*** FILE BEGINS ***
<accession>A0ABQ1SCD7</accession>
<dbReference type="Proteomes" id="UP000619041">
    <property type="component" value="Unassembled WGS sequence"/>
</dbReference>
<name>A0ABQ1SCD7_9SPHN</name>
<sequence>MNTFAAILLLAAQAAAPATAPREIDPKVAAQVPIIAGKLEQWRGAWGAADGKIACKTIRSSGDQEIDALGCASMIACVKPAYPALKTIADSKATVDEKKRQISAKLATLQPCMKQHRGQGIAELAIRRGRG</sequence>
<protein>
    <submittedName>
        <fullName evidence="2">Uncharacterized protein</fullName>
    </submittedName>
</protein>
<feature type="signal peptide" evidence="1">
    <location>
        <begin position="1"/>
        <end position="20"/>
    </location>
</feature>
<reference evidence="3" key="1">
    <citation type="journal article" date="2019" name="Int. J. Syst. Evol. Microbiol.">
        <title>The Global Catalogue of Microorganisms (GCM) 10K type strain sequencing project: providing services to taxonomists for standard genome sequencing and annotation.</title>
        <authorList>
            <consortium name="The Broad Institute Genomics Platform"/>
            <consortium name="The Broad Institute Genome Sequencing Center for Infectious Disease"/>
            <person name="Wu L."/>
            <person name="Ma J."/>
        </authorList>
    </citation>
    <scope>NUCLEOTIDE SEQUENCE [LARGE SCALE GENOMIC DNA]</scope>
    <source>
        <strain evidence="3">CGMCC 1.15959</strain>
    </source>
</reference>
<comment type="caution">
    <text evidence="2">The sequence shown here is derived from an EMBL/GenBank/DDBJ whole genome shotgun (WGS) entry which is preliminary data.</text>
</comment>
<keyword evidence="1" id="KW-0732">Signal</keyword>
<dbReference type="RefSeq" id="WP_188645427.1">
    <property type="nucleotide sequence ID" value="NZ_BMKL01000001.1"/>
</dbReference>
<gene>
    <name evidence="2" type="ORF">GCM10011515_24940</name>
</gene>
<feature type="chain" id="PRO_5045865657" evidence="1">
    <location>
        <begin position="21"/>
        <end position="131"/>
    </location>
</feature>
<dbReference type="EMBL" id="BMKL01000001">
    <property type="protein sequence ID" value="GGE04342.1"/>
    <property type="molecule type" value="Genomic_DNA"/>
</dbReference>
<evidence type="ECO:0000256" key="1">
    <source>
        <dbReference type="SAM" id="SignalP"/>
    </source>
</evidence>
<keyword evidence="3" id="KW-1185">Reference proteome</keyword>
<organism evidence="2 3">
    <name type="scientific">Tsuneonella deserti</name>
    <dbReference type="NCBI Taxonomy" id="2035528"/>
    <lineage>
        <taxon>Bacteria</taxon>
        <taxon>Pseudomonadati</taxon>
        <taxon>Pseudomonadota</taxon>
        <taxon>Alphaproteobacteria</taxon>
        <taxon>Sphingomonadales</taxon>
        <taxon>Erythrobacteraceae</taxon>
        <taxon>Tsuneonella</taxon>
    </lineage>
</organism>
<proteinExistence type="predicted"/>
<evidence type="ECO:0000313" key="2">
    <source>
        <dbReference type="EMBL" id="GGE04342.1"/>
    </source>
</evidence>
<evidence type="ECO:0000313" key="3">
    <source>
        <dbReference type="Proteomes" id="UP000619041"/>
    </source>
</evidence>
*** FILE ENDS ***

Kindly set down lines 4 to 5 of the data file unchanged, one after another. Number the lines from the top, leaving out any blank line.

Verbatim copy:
</dbReference>
<name>A0ABQ1SCD7_9SPHN</name>